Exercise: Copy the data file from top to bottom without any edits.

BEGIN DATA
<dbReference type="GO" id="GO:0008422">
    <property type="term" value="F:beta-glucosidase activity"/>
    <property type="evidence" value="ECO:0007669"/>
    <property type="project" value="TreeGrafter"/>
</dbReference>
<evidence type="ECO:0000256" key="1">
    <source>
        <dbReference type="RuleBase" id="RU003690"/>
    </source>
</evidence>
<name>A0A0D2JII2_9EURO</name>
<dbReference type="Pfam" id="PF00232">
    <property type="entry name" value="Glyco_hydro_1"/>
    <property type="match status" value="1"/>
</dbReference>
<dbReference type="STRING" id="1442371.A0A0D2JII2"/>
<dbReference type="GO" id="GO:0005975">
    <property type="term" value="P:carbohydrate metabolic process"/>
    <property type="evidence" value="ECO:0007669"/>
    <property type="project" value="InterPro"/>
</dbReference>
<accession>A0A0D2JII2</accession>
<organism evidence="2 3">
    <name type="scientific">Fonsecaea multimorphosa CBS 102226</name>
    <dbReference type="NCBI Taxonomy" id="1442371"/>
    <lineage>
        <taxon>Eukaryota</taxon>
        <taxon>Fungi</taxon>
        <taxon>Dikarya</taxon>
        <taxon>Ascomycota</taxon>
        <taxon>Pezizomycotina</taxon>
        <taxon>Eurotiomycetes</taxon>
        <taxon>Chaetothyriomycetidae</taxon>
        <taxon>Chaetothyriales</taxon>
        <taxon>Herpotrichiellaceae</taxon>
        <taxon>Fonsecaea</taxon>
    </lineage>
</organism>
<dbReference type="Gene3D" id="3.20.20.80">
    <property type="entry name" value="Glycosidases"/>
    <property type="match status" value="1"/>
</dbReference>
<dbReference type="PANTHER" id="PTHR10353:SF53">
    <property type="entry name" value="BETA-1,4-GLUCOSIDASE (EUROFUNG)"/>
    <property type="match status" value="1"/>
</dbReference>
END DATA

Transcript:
<dbReference type="GO" id="GO:0008422">
    <property type="term" value="F:beta-glucosidase activity"/>
    <property type="evidence" value="ECO:0007669"/>
    <property type="project" value="TreeGrafter"/>
</dbReference>
<evidence type="ECO:0000256" key="1">
    <source>
        <dbReference type="RuleBase" id="RU003690"/>
    </source>
</evidence>
<name>A0A0D2JII2_9EURO</name>
<dbReference type="Pfam" id="PF00232">
    <property type="entry name" value="Glyco_hydro_1"/>
    <property type="match status" value="1"/>
</dbReference>
<dbReference type="STRING" id="1442371.A0A0D2JII2"/>
<dbReference type="GO" id="GO:0005975">
    <property type="term" value="P:carbohydrate metabolic process"/>
    <property type="evidence" value="ECO:0007669"/>
    <property type="project" value="InterPro"/>
</dbReference>
<accession>A0A0D2JII2</accession>
<organism evidence="2 3">
    <name type="scientific">Fonsecaea multimorphosa CBS 102226</name>
    <dbReference type="NCBI Taxonomy" id="1442371"/>
    <lineage>
        <taxon>Eukaryota</taxon>
        <taxon>Fungi</taxon>
        <taxon>Dikarya</taxon>
        <taxon>Ascomycota</taxon>
        <taxon>Pezizomycotina</taxon>
        <taxon>Eurotiomycetes</taxon>
        <taxon>Chaetothyriomycetidae</taxon>
        <taxon>Chaetothyriales</taxon>
        <taxon>Herpotrichiellaceae</taxon>
        <taxon>Fonsecaea</taxon>
    </lineage>
</organism>
<dbReference type="Gene3D" id="3.20.20.80">
    <property type="entry name" value="Glycosidases"/>
    <property type="match status" value="1"/>
</dbReference>
<dbReference type="PANTHER" id="PTHR10353:SF53">
    <property type="entry name" value="BETA-1,4-GLUCOSIDASE (EUROFUNG)"/>
    <property type="match status" value="1"/>
</dbReference>